If the government wanted to it has the tools and resources to combat corruption. In 2007 it adopted the United Nations’ Convention Against Corruption. It went on to develop an anti-corruption strategy with the help of the international organization. It repealed Article 136b of the Criminal Code that allowed ministers to stop investigations and protect their officials. Baghdad has signed onto the Extractive Industries Transparency Initiative, which covers the oil and natural gas fields. It has the judiciary, parliament’s integrity committee, the Integrity Commission and Inspector Generals in each ministry and office to look into corruption, the Board of Supreme Audit to go through public finances, and the Anti-Corruption Committee to coordinate all this work. The problem is there is no will to implement these laws and initiatives or to support these various offices. Instead the heads of the Integrity Commission have routinely been dismissed, and the prime minister attempted to disband the Inspector Generals. The courts are supposed to be independent, but have continuously come under pressure from the government and other forces, which prevents it from convicting anyone but the lowliest officials of corruption. That doesn’t stop Maliki from talking about taking up the fight against this issue every year, but those are just empty words. His State of Law list and all the others are up to their necks in robbing the government till, and therefore has no reason to push the matter. Instead he has stood in the way of investigations, and helped get rid of several Integrity Commission heads.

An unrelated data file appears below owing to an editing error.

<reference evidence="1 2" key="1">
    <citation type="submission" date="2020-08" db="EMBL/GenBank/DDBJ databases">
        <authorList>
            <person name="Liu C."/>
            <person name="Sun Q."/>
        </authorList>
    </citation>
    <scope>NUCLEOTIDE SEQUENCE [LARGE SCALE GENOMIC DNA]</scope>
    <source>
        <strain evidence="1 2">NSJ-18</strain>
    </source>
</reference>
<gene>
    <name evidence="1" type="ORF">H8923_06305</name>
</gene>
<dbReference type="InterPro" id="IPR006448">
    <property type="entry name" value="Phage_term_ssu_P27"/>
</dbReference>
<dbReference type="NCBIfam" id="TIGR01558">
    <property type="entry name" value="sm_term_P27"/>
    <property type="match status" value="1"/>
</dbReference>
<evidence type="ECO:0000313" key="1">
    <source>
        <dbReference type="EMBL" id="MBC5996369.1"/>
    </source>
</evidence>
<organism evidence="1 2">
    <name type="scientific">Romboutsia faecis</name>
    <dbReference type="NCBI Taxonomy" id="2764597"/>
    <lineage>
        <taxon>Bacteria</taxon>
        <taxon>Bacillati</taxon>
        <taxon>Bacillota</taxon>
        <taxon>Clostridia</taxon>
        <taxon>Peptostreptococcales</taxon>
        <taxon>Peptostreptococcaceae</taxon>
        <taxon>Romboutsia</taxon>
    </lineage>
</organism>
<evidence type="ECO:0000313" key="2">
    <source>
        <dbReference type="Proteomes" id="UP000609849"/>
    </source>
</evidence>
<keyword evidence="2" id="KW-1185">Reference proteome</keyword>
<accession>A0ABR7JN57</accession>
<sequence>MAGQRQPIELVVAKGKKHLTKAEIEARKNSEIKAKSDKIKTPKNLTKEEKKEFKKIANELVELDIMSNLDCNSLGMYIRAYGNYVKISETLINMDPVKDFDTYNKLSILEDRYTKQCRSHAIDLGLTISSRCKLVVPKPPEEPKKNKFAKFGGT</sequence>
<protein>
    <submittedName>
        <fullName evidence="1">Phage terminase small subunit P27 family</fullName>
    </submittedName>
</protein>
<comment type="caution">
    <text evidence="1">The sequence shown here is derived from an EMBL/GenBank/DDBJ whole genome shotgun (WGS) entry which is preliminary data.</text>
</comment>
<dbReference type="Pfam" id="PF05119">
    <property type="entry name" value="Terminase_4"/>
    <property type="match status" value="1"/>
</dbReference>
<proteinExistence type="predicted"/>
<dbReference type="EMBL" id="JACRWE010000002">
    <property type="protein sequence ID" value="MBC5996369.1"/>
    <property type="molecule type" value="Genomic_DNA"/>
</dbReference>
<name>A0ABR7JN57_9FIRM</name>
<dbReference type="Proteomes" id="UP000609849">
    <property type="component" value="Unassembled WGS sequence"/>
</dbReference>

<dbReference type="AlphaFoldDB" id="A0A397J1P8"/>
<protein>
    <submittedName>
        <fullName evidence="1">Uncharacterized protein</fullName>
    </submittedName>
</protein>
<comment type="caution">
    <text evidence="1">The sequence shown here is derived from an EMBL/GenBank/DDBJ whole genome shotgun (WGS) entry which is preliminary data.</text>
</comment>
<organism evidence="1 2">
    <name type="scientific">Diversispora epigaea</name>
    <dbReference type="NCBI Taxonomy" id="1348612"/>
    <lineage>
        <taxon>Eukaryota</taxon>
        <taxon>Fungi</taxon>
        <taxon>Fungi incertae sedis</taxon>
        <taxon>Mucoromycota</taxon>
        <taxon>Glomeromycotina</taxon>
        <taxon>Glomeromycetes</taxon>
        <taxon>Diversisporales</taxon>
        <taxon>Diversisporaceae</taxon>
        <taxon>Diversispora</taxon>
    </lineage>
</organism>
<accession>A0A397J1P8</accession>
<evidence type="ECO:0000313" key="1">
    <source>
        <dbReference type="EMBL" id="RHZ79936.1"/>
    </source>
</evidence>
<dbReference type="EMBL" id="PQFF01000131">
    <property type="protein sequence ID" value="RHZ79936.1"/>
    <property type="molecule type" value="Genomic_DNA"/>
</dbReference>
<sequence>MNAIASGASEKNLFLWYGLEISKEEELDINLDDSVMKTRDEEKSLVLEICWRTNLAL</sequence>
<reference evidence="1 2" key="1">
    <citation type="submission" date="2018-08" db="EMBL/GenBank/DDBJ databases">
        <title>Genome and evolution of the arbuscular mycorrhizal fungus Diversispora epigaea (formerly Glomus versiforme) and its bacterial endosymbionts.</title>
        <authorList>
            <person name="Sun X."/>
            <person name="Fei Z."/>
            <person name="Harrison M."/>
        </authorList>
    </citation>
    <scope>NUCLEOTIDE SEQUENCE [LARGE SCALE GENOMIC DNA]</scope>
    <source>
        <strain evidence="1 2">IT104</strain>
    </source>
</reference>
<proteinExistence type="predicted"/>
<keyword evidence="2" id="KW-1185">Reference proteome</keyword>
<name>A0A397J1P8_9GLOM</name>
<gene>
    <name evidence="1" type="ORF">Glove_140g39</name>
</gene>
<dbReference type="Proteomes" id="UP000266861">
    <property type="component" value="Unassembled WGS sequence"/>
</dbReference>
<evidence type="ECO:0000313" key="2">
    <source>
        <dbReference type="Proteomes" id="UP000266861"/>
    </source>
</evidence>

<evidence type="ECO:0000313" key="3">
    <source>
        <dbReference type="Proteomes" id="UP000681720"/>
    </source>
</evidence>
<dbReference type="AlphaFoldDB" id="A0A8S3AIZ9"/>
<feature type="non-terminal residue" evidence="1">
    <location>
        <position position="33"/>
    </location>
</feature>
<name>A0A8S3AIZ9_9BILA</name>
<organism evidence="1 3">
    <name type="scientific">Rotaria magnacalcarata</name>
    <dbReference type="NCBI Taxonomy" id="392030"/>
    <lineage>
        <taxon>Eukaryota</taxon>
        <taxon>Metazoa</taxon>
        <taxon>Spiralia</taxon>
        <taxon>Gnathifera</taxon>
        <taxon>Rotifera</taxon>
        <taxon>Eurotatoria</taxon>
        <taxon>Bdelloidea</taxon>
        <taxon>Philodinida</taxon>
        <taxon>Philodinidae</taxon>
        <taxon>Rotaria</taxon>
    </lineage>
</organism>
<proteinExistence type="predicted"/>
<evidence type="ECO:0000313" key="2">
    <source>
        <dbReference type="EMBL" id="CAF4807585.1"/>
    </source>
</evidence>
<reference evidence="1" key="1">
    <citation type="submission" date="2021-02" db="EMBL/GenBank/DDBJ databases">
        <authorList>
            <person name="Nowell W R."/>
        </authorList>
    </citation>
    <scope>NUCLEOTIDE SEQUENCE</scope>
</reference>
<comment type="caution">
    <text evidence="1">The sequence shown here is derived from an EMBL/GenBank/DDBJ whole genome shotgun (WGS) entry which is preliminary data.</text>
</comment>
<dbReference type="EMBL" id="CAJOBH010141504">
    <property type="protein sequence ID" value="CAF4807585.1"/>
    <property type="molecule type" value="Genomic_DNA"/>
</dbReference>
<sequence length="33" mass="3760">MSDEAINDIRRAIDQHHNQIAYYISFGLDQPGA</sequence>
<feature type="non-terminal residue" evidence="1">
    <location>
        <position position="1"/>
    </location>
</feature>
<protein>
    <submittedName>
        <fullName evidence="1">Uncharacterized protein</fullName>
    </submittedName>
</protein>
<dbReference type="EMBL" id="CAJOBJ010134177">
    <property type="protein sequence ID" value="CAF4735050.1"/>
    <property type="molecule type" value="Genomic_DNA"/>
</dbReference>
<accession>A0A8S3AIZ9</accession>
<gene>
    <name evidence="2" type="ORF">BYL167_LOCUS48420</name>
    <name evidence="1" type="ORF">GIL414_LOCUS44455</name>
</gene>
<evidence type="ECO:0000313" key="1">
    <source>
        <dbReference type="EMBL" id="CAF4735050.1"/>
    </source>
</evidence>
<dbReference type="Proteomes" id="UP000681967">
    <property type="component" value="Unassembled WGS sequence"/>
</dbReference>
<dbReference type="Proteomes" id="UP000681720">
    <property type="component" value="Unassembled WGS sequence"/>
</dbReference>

In its overview of corruption Transparency International pointed out why it is such a pressing issue in Iraq, and why it will not be solved. Everyone from the clerk at a government office to top ministers are stealing billions of dollars each year. Most government contracts involve bribes and kickbacks, while oil is being smuggled and funds stolen. The agencies tasked with fighting this problem have been made ineffective by the leadership who are partaking in this theft. The result is that Iraq is one of the most corrupt countries in the world with no end in sight. As long as everyone in the government feels that they can take a piece of the pie there is no incentive to stop the practice, and it becomes institutionalized as part of running the country.


Aswat al-Iraq, “Ministries of Defense, Trade, Health, Municipalities, electricity – the most corrupt ministries in Iraq, Parliament official says,” 7/19/11

Dagher, Sam, “Iraqi Report on Corruption Cites Prosecutors’ Barriers,” New York Times, 5/6/09

Al-Rafiydan, Al-Zaman, “Iraqi Integrity Authority Identifies $49M In Corruption, But Recoups Only A Fraction,” MEMRI Blog, 6/15/11

Ramzi, Kholoud, “iraq gets tough on fake qualifications, up to 50,000 jobs at risk,” Niqash, 4/18/11

Shafaq News, “Integrity Commission announces names of wanted in the Russian arms deal investigation,” 11/29/12

Sowell, Kirk, “Inside Iraqi Politics No. 50,” 11/21/12

Transparency International, “Iraq: overview of corruption and anti-corruption,” April 2013

1 comment:

Joel Wing said...

This article was picked up by Iraq's Ur News Agency